The family of a 4-month old infant who suffered second-degree burns when the water used to bathe him suddenly became scalding hot will receive a settlement of $300,000 from the family’s landlords to cover the infant’s medical bills, pain and suffering.

Monica Valencia was bathing her son in June 2018 at the Arleta home she was renting from Ema and Elizabeth Garcia when the water suddenly and without warning became scalding hot, according to the lawsuit filed two months later in Los Angeles Superior Court.

Valencia removed the boy from the water immediately when she realized the water was too hot, but the scalding water had already pierced his skin, the suit stated. Valencia rushed her son to Providence Holy Cross Medical Center in Mission Hills and he was then admitted to LAC+USC Medical Center, where he remained for several weeks with severe burns, according to the suit.

I had no idea that the apartment I was living in was not safe and in violation of safety and building codes.

boy’s mother

Valencia hired an expert firm to inspect the water heater and the unit she was living in with her two children, according to her court papers. The expert found the family was living in an illegally converted two-car garage with various building code violations, according to the suit.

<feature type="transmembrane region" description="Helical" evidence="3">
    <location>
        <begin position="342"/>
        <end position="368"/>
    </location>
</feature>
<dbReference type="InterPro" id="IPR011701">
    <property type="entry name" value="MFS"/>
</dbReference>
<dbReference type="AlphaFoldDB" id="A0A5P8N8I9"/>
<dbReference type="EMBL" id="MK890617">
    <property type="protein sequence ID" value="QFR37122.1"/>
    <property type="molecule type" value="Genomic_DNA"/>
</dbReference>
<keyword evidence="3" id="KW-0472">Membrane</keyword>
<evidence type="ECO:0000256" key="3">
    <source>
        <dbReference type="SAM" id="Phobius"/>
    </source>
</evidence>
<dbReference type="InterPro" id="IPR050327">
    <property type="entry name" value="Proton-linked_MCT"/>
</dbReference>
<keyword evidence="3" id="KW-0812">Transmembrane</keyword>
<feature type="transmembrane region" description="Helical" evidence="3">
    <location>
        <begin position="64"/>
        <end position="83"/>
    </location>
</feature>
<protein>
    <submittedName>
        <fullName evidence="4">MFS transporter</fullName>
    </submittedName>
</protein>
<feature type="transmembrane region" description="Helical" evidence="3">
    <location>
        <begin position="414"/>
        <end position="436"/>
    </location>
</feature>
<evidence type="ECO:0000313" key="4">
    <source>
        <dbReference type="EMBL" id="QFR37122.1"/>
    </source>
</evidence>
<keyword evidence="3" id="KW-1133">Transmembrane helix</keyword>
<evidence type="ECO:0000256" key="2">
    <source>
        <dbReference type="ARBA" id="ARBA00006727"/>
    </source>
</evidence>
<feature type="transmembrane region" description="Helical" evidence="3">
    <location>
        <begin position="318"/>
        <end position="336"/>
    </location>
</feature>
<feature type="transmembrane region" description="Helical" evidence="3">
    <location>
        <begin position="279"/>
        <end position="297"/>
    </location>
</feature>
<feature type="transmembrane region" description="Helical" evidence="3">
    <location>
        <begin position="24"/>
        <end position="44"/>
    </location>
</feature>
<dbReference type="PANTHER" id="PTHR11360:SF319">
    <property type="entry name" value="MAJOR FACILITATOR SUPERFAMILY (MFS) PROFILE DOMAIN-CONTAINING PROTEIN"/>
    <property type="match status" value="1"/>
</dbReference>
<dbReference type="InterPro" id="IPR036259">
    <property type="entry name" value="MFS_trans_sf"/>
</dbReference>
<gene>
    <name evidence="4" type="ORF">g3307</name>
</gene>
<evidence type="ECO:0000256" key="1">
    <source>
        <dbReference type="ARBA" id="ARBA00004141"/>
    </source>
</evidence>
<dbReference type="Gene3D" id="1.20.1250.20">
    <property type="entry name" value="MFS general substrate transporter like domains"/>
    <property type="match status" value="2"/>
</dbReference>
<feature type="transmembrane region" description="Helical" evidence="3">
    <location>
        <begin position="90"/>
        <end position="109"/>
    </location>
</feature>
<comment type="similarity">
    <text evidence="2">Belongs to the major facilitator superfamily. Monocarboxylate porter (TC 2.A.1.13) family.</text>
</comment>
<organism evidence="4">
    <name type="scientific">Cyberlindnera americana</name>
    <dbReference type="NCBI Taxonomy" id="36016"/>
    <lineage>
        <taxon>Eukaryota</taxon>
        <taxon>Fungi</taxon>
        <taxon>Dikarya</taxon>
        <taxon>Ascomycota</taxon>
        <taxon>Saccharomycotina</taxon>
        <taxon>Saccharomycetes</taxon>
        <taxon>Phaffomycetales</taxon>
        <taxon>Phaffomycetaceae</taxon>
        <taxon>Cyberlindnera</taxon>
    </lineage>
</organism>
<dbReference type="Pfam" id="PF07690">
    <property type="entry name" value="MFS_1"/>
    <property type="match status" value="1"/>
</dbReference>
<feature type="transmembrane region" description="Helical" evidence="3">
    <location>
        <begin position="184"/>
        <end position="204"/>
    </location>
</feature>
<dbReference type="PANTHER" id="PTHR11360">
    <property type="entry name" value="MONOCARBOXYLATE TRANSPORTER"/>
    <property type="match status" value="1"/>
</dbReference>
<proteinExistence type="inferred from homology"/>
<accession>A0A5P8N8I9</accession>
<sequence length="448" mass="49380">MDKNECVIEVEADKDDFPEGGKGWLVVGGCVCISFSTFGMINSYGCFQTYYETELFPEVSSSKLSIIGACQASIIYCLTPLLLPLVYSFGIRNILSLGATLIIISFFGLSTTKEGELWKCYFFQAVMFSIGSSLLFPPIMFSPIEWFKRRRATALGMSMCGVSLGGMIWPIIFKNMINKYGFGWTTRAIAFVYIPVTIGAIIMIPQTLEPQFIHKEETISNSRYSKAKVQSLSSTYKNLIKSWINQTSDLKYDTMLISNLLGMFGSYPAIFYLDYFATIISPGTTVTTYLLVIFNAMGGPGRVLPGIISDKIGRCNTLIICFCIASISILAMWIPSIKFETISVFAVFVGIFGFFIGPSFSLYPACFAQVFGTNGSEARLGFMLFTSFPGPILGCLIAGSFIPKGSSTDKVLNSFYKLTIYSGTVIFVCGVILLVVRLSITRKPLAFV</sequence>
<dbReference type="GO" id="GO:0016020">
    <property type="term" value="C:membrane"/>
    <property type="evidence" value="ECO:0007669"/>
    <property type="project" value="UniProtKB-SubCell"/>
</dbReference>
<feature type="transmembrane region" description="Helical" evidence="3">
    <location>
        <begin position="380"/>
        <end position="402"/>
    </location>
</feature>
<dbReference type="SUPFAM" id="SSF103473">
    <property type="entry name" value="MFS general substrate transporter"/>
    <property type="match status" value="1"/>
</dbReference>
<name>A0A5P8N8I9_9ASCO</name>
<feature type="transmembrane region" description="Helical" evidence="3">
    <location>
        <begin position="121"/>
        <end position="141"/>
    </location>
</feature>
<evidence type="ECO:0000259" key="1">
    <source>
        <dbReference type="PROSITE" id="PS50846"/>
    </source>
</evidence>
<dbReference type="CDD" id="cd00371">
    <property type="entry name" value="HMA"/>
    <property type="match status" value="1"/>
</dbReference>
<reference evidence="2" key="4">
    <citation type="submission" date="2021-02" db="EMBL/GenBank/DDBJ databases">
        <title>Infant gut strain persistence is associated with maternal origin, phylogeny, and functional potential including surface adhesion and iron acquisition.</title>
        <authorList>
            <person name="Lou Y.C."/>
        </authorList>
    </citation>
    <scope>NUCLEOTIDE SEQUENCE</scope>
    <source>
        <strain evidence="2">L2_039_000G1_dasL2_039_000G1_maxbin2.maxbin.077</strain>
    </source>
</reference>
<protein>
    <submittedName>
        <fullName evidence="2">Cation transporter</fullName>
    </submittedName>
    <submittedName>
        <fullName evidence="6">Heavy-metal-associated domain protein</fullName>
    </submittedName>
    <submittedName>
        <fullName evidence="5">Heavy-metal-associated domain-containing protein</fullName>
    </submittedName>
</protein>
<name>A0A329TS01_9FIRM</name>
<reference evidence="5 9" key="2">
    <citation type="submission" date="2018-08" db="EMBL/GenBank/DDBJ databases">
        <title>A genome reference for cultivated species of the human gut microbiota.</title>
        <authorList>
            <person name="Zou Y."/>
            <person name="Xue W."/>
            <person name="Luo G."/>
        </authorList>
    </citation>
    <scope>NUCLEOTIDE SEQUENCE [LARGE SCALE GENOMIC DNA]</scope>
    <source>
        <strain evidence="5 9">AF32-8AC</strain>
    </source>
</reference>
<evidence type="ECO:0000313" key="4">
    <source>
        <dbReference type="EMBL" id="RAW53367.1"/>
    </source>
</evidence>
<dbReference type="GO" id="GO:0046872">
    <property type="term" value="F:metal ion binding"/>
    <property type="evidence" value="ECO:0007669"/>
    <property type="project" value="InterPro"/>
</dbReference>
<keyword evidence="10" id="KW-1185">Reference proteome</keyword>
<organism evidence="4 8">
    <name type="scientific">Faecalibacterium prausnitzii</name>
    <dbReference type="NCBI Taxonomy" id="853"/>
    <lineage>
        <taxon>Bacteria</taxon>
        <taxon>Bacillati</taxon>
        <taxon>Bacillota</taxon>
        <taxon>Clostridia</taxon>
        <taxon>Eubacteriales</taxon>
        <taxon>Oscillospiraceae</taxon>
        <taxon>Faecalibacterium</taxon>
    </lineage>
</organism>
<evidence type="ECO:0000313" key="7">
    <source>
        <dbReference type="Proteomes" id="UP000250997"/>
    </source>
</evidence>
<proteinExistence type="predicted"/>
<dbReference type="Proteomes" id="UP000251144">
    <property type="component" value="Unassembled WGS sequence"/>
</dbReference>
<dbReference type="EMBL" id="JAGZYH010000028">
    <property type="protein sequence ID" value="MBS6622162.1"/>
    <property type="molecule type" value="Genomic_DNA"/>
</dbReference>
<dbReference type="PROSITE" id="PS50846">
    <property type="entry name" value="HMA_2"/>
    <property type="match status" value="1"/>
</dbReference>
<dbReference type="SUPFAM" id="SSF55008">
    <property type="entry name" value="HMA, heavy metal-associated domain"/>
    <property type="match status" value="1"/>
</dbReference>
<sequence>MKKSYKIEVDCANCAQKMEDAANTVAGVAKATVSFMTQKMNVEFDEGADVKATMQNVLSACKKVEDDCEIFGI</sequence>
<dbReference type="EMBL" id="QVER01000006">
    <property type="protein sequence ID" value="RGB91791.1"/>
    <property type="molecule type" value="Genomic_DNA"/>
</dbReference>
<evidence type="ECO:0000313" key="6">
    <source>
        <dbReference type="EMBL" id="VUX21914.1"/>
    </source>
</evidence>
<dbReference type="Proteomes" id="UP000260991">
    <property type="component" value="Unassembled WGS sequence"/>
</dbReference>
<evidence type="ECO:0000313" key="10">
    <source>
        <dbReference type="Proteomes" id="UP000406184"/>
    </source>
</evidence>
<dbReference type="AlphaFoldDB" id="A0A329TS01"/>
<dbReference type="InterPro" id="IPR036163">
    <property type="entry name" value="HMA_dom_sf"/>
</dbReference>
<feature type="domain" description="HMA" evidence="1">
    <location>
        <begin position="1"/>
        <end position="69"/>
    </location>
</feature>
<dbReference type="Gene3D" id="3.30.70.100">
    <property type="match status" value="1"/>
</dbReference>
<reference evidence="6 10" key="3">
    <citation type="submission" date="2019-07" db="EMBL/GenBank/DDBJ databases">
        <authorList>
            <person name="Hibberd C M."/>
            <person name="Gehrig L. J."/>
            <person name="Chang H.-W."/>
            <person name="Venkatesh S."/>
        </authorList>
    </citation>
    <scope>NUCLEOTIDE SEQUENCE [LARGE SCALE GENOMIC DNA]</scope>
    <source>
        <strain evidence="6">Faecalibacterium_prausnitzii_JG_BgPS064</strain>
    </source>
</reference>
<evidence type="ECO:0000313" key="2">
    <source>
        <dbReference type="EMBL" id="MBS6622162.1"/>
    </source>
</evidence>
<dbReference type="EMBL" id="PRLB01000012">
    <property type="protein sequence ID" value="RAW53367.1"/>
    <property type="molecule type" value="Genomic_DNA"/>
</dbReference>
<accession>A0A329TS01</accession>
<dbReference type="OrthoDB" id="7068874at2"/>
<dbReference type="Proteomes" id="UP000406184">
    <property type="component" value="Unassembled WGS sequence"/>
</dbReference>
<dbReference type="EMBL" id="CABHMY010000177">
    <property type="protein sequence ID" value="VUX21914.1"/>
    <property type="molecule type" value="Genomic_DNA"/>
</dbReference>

When tested, the water temperature reached as high as 143 degrees, the suit stated.

According to several studies, an infant can suffer severe burns if exposed to water of this temperature for just a few seconds. According to the Mayo Clinic, water heaters should be set below 120 degrees.

The burns left the boy, now 2 years old, in excruciating pain and he experienced several weeks of hospitalization, difficulty eating, sleeping, resting and constant crying due to the severe burns, according to the suit.

“This settlement does not begin to compensate the family for suffered injuries and damages,” family attorney Stan Pekler said. “The landlord owed a duty of care to their tenants to maintain the premises in a safe and habitable condition. By setting the temperature of the water heater so high, the landlord breached their duty of care to the Valencias, resulting in severe burns to an infant’s body.”

Valencia said she wants families living in illegally converted garages to be aware of the dangers.

“I had no idea that the apartment I was living in was not safe and in violation of safety and building codes,” Valencia said. “My son’s
injuries could have been prevented. It didn’t have to happen. I hope that his
scars and pain fade away along with his memories of this horrific incident that
has traumatized my entire family.”

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By Richard Moran

Richard Moran loves to write about sports with the Golden State Online. Before that, he worked as a senior writer at ESPN. Richard grew up in San Diego and graduated from the University of San Diego in 2004, after which he worked as an editor for five years.

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